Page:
BAFTA has unveiled the 44 talented finalists, aged between 10 and 18, for this year’s BAFTA Young Game Designers (YGD) competition—including Rufus Perkins, aged 11, from Lostwithiel.

Rufus has been shortlisted in the Game Making category for his game ‘Red Bot’.

‘Red Bot’ is an addictive scrolling jumper game, in which players jump from platform to platform, making sure to avoid the missiles, whilst ‘serialbus’ follows a character trapped inside a computer who must solve puzzles to find their way out. Impressively, Alex was also a YGD finalist back in 2021.

Rufus said: “I really enjoyed programming my game Red Bot, and am very excited and proud to be a YGD finalist”.

BAFTA YGD is a year-round initiative of public events, workshops and a competition for 10-18 year olds, culminating in the annual YGD award ceremony to celebrate finalists and winners, which will be streamed digitally on BAFTA Kids & Teens YouTube, with highlights available on LinkedIn. This year’s ceremony is taking place on Thursday, June 22, and will be hosted by multi-award nominated actor and comedian Inel Tomlinson, for the second year running.

Across the UK, young people have been hard at work conceptualising and creating brand new video games for this year’s competition. From hundreds of entries, from both teams and individuals, a virtual jury of industry professionals has whittled the list down to just 40 games, which were selected for the creativity of their vision, and the technicality of their execution. With shortlisted entries encompassing intergalactic adventures, obstacle courses, word puzzles and much more, this year’s finalists shine a light on the originality and artistry that goes into game design, and provide an exciting insight into the next generation of the UK Games industry.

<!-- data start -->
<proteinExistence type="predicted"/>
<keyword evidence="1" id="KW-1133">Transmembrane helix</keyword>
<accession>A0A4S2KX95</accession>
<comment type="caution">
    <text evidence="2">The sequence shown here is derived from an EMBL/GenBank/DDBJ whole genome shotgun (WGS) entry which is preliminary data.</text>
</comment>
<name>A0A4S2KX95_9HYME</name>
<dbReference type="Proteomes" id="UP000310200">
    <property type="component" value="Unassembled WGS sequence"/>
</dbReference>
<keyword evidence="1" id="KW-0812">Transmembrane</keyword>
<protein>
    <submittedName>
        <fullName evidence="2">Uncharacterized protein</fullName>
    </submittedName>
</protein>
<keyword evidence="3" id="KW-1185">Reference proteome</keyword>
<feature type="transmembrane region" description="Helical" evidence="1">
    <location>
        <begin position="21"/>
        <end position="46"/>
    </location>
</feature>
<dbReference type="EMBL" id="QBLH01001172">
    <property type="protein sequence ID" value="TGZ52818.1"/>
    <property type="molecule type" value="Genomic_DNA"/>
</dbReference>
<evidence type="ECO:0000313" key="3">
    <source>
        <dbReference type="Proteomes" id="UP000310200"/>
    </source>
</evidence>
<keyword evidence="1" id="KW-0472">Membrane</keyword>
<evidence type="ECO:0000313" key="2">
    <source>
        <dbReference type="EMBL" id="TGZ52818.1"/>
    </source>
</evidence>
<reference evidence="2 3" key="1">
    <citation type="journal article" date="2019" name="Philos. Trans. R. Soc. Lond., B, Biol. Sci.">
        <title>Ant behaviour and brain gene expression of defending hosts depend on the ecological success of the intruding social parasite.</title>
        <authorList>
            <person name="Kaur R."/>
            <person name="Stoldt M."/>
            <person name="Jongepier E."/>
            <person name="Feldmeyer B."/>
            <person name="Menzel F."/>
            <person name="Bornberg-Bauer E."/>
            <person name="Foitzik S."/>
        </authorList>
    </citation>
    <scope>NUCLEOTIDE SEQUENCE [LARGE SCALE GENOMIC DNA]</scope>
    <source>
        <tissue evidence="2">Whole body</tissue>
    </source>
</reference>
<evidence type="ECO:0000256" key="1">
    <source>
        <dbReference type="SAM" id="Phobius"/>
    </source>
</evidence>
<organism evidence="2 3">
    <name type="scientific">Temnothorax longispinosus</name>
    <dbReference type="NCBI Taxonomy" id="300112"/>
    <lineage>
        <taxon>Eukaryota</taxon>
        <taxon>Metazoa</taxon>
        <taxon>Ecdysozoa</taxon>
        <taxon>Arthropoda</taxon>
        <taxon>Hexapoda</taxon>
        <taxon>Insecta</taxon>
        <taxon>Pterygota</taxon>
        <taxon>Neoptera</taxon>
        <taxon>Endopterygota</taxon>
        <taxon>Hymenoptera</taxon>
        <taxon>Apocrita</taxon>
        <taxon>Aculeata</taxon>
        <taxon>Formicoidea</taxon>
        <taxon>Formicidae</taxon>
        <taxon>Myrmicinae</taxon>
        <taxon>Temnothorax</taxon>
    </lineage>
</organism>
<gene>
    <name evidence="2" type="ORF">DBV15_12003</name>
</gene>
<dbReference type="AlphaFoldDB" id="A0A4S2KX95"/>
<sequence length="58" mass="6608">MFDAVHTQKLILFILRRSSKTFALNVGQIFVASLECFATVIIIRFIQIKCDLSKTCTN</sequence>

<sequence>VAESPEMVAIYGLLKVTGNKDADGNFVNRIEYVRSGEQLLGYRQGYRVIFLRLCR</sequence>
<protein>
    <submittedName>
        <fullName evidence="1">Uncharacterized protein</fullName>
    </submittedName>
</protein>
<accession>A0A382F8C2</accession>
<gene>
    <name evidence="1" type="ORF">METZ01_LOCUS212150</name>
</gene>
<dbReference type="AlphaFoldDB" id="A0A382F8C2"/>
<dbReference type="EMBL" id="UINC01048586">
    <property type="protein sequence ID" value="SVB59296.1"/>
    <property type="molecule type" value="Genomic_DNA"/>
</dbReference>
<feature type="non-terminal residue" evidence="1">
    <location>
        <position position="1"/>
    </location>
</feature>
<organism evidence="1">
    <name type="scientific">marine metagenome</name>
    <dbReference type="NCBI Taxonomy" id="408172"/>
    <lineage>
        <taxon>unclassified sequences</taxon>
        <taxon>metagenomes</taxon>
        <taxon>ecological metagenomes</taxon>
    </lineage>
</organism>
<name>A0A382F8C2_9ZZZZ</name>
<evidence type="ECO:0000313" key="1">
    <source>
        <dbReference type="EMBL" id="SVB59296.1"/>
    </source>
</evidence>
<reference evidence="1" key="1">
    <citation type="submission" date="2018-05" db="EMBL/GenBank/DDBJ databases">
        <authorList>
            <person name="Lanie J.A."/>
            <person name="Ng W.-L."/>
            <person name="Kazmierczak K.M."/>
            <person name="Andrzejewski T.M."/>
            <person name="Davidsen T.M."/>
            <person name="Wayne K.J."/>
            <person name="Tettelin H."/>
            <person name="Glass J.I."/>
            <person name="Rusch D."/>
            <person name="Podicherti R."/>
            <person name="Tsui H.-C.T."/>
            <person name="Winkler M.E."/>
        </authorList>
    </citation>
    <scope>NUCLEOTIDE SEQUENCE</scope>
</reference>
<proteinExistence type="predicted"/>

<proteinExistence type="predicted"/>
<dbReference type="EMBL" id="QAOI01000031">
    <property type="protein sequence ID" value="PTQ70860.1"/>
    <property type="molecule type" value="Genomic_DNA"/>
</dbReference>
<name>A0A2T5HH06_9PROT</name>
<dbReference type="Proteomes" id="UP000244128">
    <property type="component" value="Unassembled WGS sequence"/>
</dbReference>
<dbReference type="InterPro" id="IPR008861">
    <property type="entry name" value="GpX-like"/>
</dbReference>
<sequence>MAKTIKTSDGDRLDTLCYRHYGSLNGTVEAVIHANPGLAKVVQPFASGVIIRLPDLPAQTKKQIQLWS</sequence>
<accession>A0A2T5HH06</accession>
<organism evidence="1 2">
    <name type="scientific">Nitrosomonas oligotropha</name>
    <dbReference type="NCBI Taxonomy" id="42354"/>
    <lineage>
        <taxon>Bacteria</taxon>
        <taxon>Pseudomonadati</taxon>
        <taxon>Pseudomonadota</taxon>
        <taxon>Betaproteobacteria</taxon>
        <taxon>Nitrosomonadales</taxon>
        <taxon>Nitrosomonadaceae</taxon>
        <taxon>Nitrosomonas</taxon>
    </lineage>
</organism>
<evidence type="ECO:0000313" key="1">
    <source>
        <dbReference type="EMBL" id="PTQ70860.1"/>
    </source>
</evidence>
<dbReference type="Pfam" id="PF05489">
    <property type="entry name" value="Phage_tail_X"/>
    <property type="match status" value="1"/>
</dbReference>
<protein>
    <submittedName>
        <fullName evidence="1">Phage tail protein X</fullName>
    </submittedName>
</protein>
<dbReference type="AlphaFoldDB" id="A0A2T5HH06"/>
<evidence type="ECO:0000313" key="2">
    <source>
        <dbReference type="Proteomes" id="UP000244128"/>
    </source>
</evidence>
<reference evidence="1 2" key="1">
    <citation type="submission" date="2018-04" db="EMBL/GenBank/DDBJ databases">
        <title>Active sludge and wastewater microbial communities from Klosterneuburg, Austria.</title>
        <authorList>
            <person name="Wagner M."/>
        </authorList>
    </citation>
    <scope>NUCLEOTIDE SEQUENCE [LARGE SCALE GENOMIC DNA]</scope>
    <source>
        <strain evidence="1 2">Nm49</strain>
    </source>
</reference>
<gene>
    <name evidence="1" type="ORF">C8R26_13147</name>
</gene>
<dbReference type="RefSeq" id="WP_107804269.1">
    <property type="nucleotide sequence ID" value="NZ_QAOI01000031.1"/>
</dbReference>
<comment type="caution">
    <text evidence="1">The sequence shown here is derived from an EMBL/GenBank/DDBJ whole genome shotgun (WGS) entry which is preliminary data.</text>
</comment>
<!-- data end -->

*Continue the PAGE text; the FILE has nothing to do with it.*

This year’s finalists have entered for one of two awards up for grabs: the YGD Game Concept Award, which rewards the most original and best thought-out game idea, and the YGD Game Making Award, which goes to the most impressive use of coding skills on a freely available software, to create a prototype game. Each award is split into two age groups: 10-14 years and 15-18 years. Winning entries will be judged on gameplay design and their suitability for the chosen games platform, with the aim of supporting accessible career pathways into game design and thus nurturing the future generation of British gamemakers. Previous winners include Alfie Wilkinson and Jaime Williams, who co-presented at this year’s BAFTA Games Awards, with alumni Joe Straker and Jonathan Ashton both sitting on this year’s jury.